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OTB #015: Why MDF is more useful on the turn and how to use it to be tougher to play against

Updated: Mar 18

Minimum defence frequency (or MDF) is a way of working out how often you should continue facing a bet to avoid being exploitable to bluffs.

Minimum defence frequency = pot size / (pot size + bet size)

If the pot is 550 and your opponent bets 275 (1/2 pot) then the MDF in this spot is worked out as:

550 / (550 + 275) = 550 / 825 = ~66.7%

This means that you need to continue with at least 66.7% of your range and therefore fold 33.3%.

Here's a table of common bet sizes and how often you should continue against each:

If you face a 1.5x pot bet, you need to continue with 40% of your range. If you face a 3/4 pot bet, you need to continue with 57.4%.

It's not that simple though...

Today I want to give you two tips when it comes to understanding the concept and application of minimum defence frequency to make you tougher to play against postflop:

1) Do not use MDF on the flop when you have the much weaker range

2) Get close to MDF on the turn once you call and the equities run a lot closer together

Let's look at each tip in turn...

1) Do not use MDF on the flop when you have the much weaker range

MP opens and you defend in the BB with Ac4c.

The flop comes Ah Ks 3h and you check. MP bets 2.5bb into 5.41bb.

According to MDF, how often should you continue here?

Pot size = 5.41bb, Bet size = 2.5bb

MDF in this spot = 5.41bb / ( (5.41bb + 2.5bb) = 68.4%

Quick tip: To work this out quicker, look at the replayer above and take the pot size next to the cards (5.41bb), which is the pot size before the bet, and then divide that by the total pot size after the bet at the top of the screen (7.91bb).

If you were blindly going to follow the idea of MDF you should continue (either by calling or raising) with 68.4% of your range and fold 31.6%.

And yet a solver wants you to fold ~50%:

So what's going on here?

MP's equity when they bet is 67.9%, which means yours is just 32.1%.

Your range is much weaker and that means you should overfold and not try to hit MDF.

You should continue:

  • All sets

  • All two pair

  • All top pair

  • All 2nd pair

  • 3rd pair with a backdoor flush draw (i.e. JJ/TT with a heart and 3x of spades)

  • All combo and flush draws

  • Most 4 out straight draws

And you can fold:

  • 3rd pair with no backdoor flush draw

  • Some 4 out straight draws (QJ/QT/JT no heart sometimes fold)

  • Everything else

If you tried to hit the MDF in this spot you'd end up having to call with the 3rd pairs and all the straight draws and then some random hands with two spades. Imagine taking that range to the turn against a player with the much stronger range.

Remember, you shouldn't try to use the concept of MDF on the flop when you have the much weaker range.

2) Get close to MDF on the turn once you call and the equities run a lot closer together

You call the c-bet on the flop and even before you see a turn card, it's important to discuss what happens with equities here.

You have folded a lot of hands, most of them weak, whereas the MP player can still have some weak hands as well as some very strong ones and then some in the middle too.

Facing the 2.5bb c-bet on the flop your range had just 32.1% equity, but after you fold so many weak hands your equity jumps up to 49.8% when you call the c-bet. And that's even before you've seen a turn card.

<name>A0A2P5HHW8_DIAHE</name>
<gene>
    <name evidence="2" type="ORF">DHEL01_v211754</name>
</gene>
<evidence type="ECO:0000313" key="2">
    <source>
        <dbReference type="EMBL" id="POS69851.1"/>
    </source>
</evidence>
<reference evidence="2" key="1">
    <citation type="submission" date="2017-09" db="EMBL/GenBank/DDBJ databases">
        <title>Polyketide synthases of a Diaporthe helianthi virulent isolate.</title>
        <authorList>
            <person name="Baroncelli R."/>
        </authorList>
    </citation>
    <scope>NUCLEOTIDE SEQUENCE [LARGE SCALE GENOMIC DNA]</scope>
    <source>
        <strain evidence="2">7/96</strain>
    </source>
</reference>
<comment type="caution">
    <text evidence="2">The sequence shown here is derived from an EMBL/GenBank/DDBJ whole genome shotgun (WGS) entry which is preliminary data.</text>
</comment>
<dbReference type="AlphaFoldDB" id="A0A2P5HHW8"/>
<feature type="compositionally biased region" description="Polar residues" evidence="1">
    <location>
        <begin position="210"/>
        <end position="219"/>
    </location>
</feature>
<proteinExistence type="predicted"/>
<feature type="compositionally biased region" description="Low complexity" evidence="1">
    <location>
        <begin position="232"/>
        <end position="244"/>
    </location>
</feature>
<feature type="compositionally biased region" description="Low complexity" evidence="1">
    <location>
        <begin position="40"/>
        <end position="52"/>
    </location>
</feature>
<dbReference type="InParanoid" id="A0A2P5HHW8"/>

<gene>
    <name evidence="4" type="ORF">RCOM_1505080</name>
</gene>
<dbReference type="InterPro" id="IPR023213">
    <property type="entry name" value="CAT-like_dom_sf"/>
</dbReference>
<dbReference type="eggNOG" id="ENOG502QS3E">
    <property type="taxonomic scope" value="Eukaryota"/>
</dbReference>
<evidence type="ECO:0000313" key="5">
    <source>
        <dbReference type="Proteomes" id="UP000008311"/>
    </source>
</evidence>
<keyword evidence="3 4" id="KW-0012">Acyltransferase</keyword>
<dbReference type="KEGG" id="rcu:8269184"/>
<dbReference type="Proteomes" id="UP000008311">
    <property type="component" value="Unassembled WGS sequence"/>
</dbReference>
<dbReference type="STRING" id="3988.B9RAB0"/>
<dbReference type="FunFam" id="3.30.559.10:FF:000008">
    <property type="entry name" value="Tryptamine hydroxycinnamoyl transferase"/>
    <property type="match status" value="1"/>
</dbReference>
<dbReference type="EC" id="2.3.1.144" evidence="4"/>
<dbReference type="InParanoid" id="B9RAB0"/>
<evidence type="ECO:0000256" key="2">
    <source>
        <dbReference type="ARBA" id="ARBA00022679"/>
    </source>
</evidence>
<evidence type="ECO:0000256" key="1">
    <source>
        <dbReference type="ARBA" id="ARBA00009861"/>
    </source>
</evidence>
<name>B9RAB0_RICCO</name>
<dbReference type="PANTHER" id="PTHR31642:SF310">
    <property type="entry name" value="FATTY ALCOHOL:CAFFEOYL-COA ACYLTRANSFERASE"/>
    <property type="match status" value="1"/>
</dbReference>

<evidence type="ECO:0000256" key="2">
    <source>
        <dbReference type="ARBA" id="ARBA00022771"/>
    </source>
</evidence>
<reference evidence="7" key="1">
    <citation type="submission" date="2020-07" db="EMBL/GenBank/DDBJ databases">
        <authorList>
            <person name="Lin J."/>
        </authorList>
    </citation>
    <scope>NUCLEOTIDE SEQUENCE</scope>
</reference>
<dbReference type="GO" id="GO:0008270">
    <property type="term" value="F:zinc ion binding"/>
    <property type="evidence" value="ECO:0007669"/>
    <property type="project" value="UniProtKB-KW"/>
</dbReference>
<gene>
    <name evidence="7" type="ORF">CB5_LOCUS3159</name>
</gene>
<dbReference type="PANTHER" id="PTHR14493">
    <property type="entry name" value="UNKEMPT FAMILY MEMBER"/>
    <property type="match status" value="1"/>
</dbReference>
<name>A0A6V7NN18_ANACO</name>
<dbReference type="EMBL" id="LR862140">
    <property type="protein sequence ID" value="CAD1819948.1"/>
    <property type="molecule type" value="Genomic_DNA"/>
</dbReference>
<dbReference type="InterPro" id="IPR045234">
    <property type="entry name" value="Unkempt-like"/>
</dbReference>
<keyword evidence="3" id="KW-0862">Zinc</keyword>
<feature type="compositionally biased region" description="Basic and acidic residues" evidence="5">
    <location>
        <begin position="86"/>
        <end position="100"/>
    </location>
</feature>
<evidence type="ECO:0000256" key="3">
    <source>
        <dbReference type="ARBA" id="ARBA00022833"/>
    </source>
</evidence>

Here's the "Runouts EV Comparison" to compare equities on the different turn cards:

Your equity is different depending on the turn card: hearts and low cards are the standout cards for you.

You check and MP bets again, 5.82bb this time into a pot of 10.42bb.

The minimum defence frequency on the turn is worked out as:

10.42bb / 16.24bb = 64.16%

That means you should fold ~36% of the time.

Below are the average frequencies for folding, calling, raising and jamming (from bottom to top) across all possible turn cards:

The average folding frequency is very close to the minimum defence frequency.

However, there is a wide spread of folding frequencies from 31.51% on the 6s up to 46.44% on the Ac and Ad.

Generally speaking, the better the turn card for your range, the more you should continue.

It's not a perfect approach though because the Ac is not that bad, but has the highest frequency of folds. On this card the MP player will have a slightly higher proportion of nutted hands and will have more equity with those hands too.

On the 9h specifically you want to fold 39.05%, call 51.45%, raise 9.49% and jam 0.00%. This means continuing ~61% of your range.

In order to hit that frequency you need to continue:

  • All flushes

  • All two pair

  • Most top pairs

  • Some 2nd pairs

  • All 3rd pairs (JJ and TT with a heart)

  • Most combo draws (QJ/QT/JT with a heart all continue, 54o with a heart sometimes folds)

  • All flush draws

And you can fold:

  • All 3rd pairs

  • All 4 out straight draws (that don't have a flush draw)

This week's action tip: Check your fold to turn c-bet frequency OOP.

Your folding frequency shouldn't be any higher than 50% because:

  • Most low- and mid-stakes MTT players double barrel for less than a pot-sized bet on the turn regardless of stack size and stack to pot ratio

  • At 40bb and under, the geometric sizing for a turn double barrel after a 25% pot flop c-bet is less than pot.

If it's higher than 50% you have a leak and need to be more sticky on the turn.

You want to be tough to play against and you can do that by making sure you are sticky enough on flops, turns and rivers.

However, it's important you remember to think about these two tips:

1) Do not use MDF on the flop when you have the much weaker range, but...

2) Get close to MDF on the turn once you call and the equities run a lot closer together

Good luck!


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